Which Whale Will it Be?

[Update April 11, 2016: It’s Argonaut! Argonaut will be the next whale in our Humpback Sponsorship Program! Great thanks to all who provided their input. We will have Argonaut sponsorship packages available by mid-May.]

Which whale will it be? You decide!

We’re adding a Humpback Whale to our Marine Education and Research Society sponsorship program. Conger? Guardian? Freckles? Argonaut? All four of these Humpbacks are very regularly seen around NE Vancouver Island. Please see their photos and details below and provide your choice via a comment on this blog.

The whale that gets the most blog comments and “likes” on the related post on Facebook by April 11th will be the one added to the choices at  www.mersociety.org/sponsorship.htm.

(Psst MERS Humpback Whale sponsorship packages are just $43, benefitting so many Humpbacks since the funds support our work to reduce the threats of entanglement and vessel strike to whales in BC.)
which whale MERS sponsorship program.002

Conger (BCY0728) has been sighted around NE Vancouver Island every year since 2009. The nickname is due to what was perceived to be an eel-like shape on the right side of his/her fluke (fainter now). Conger is the first whale we documented “trap feeding”. This is a novel feeding technique being studies by MERS that appears to be used to efficiently feed on small, diffuse schools of juvenile herring. Conger is unique in that he often flukes his tail on every dive where most Humpback Whales will only fluke every 5 to 8 dives when they go on a longer dive. Conger has also been documented pursuing mammal-hunting Killer Whales (known as “Transients” or “Bigg’s Killer Whales)! Yes, that’s right PURSUING Killer Whales.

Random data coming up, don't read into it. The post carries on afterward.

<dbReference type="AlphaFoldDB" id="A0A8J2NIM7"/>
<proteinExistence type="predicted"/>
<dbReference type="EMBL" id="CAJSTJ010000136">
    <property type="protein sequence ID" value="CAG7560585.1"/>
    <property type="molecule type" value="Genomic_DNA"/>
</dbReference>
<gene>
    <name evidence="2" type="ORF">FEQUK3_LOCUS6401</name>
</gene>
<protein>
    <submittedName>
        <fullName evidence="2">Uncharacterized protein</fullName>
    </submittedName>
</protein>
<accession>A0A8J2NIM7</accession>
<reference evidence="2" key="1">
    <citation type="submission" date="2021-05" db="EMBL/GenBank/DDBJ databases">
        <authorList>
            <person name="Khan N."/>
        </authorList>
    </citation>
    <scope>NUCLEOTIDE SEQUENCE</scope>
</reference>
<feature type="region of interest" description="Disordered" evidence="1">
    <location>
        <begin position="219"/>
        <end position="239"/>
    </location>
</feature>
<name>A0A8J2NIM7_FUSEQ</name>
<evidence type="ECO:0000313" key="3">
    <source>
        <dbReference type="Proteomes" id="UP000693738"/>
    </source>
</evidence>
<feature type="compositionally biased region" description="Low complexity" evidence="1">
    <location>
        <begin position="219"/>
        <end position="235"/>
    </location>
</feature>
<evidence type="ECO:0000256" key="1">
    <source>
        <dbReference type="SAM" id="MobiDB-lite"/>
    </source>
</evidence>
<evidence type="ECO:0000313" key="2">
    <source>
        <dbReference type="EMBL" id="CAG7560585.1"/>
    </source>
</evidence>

which whale MERS sponsorship program.001Guardian (BCZuk2011#4) is easily identified by her very white fluke with distinct black pattern and her hooked dorsal fin. If lucky enough to see her lunge feeding at the surface, it’s spectacular! She most often rockets out of the water vertically where most Humpbacks have more of a horizontal lunge through herring. And yes, we know Guardian is female from having seen her underside while she was tail lobbing. She’s been known to us at MERS since 2011 and who knows, this year she could return with her first known calf. Guardian had a very scary encounter with a log barge in 2015. See the video at this link. 
which whale MERS sponsorship program.003We’ve known Argonaut (BCY0729) since 2009 and s/he may be the Humpback Whale seen most predictably around NE Vancouver Island. We documented over 150 sightings of Argonaut in 2015 alone, most often within 1 km of Telegraph Cove. This makes this Humpback quite the ambassador for his/her kind, having been observed by thousands of whale watchers from around the world. You’ll note the distinct black A-shaped marking on the left side of fluke that is, in part, what inspired Argonaut’s nickname. There is also a connection to someone named Jason i.e. the association is with “Jason and the Argonauts” of Greek mythology.
which whale MERS sponsorship program.004

Freckles (BCY0727) was first documented in BC waters in 2009 when she appeared just outside Telegraph Cove. She certainly got our attention as she had such distinct white coloured, freckle-like markings. These pigmentation spots have faded since then but still make Freckles very easy to identify even when she doesn’t lift her tail for a dive. While Freckles is not yet known to have had a calf, we know she is female because we saw her “hemispherical lobe” when she was tail-lobbing. Only females have this mound on the underside of their bodies. In addition to lunge feeding, we have seen her use a bubble-net to concentrate small fish and she also knows how to trap feed. We know of at least two cases when she has been harassed by mammal-hunting Killer Whales.